Ken Blackwell

Editor's Note: This column was co-authored by Ken Klukowski

Sadly, some are exploiting the Trayvon Martin shooting to target self-defense laws that protect innocent lives. These laws safeguard law-abiding and peaceable citizens, and are not to blame in the tragic Florida incident. Stand your ground laws did not apply in that situation, and statements to the contrary are irresponsible and misinformed.

In some states the law imposes a duty to retreat from physical confrontations. Whether in your home or on the street, if you fought back, you might be prosecuted as a criminal.

This duty was terrible law. It required you to turn your back on an assailant. Even if he doesn’t have a gun to shoot you in the back, if he’s faster he could attack you from behind, where it is extremely difficult to effectively respond.

Some states did not impose this absurd rule. To the contrary, other states took a common-sense approach to self-defense, which the U.S. Supreme Court in Beard v. U.S. endorsed as early as 1895, when the Court unanimously declared that an innocent person under attack was, “not obliged to retreat, but was entitled to stand his ground, and meet any attack upon him with a deadly weapon, in such a way and with such force as … [he] honestly believed, and had reasonable grounds to believe, was necessary to save his own life, or to protect himself from great bodily injury.”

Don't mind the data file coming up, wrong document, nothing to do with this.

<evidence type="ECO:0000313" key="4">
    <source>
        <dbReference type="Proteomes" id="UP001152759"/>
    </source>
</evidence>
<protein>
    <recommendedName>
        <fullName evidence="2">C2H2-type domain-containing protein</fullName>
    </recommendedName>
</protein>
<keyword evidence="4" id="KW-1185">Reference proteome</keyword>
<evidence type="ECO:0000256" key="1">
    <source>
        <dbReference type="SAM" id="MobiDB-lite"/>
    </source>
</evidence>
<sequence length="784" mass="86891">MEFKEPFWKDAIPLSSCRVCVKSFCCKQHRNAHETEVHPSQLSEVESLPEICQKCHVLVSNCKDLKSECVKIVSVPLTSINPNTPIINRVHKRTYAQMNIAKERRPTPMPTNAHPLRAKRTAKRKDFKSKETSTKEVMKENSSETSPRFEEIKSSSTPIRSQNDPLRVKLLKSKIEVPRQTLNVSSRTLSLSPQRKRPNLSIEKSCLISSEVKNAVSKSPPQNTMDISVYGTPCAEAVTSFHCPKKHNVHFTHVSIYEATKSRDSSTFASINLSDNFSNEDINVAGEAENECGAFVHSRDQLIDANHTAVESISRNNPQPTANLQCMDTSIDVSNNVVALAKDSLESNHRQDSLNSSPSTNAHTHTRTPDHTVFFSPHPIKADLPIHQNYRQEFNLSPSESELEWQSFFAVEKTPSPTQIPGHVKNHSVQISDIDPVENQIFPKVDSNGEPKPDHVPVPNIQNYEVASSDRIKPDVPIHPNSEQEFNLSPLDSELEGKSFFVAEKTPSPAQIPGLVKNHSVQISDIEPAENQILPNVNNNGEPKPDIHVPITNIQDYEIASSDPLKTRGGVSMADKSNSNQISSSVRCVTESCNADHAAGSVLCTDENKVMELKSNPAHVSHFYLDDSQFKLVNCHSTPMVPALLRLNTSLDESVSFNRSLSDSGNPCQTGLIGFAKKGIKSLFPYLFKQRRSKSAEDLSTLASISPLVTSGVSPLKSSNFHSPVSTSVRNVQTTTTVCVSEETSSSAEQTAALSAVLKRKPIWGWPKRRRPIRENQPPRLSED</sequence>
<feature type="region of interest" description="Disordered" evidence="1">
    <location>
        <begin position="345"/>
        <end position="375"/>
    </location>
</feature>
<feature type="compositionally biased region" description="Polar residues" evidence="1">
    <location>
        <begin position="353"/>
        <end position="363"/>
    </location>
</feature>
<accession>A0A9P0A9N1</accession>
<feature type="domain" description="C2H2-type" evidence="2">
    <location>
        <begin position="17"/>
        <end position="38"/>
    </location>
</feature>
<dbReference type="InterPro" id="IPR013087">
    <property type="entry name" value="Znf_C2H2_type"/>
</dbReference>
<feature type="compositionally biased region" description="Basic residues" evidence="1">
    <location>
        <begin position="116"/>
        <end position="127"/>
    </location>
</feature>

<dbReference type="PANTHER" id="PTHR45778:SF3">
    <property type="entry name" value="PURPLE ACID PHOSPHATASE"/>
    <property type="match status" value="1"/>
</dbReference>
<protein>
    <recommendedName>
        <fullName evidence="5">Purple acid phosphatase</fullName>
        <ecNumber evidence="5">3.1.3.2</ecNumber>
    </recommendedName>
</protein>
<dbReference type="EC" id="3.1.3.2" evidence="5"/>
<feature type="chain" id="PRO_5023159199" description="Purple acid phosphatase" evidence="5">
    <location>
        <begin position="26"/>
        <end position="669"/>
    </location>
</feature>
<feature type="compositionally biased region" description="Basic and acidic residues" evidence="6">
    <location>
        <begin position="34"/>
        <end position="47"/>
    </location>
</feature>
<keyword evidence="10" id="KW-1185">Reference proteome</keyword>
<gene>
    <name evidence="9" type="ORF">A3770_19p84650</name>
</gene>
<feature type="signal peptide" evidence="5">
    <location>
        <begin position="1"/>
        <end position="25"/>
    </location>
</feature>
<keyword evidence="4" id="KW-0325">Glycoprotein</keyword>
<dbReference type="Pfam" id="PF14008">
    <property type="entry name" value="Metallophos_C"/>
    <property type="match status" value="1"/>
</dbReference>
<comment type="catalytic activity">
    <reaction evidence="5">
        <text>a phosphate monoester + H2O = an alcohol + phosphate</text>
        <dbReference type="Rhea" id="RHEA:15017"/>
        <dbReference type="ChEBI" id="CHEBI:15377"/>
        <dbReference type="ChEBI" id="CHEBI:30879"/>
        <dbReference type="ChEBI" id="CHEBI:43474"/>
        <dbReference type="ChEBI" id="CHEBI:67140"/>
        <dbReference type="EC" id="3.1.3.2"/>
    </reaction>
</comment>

In states that rejected this common-sense principle, one legislative response to the wrongheaded duty to retreat was the Castle Doctrine. The duty to retreat in some states required you to abandon your own home if confronted with an invader, leaving all your possessions to the invader and possibly endangering others.

Castle Doctrine comes from the maxim that “a man’s home is his castle.” The idea is that if someone breaks into your home, rather than worry about how much evidence there is that he intends you harm and whether you could prove it in a court of law, that the law presumes you have a reasonable fear of death or bodily harm and can respond accordingly.

Castle Doctrine doesn’t apply if you’re in a public place, however, and there is no legal presumption in public that you can reasonably assume someone is trying to kill you. Instead, some states have created a lesser form of protection in public places, called “Stand Your Ground” (SYG) laws. This is the law that has been mentioned in connection with the Trayvon Martin/George Zimmerman shooting.


Ken Blackwell

Ken Blackwell, a contributing editor at Townhall.com, is a senior fellow at the Family Research Council and the American Civil Rights Union and is on the board of the Becket Fund for Religious Liberty. He is the co-author of the bestseller The Blueprint: Obama’s Plan to Subvert the Constitution and Build an Imperial Presidency, on sale in bookstores everywhere..
 
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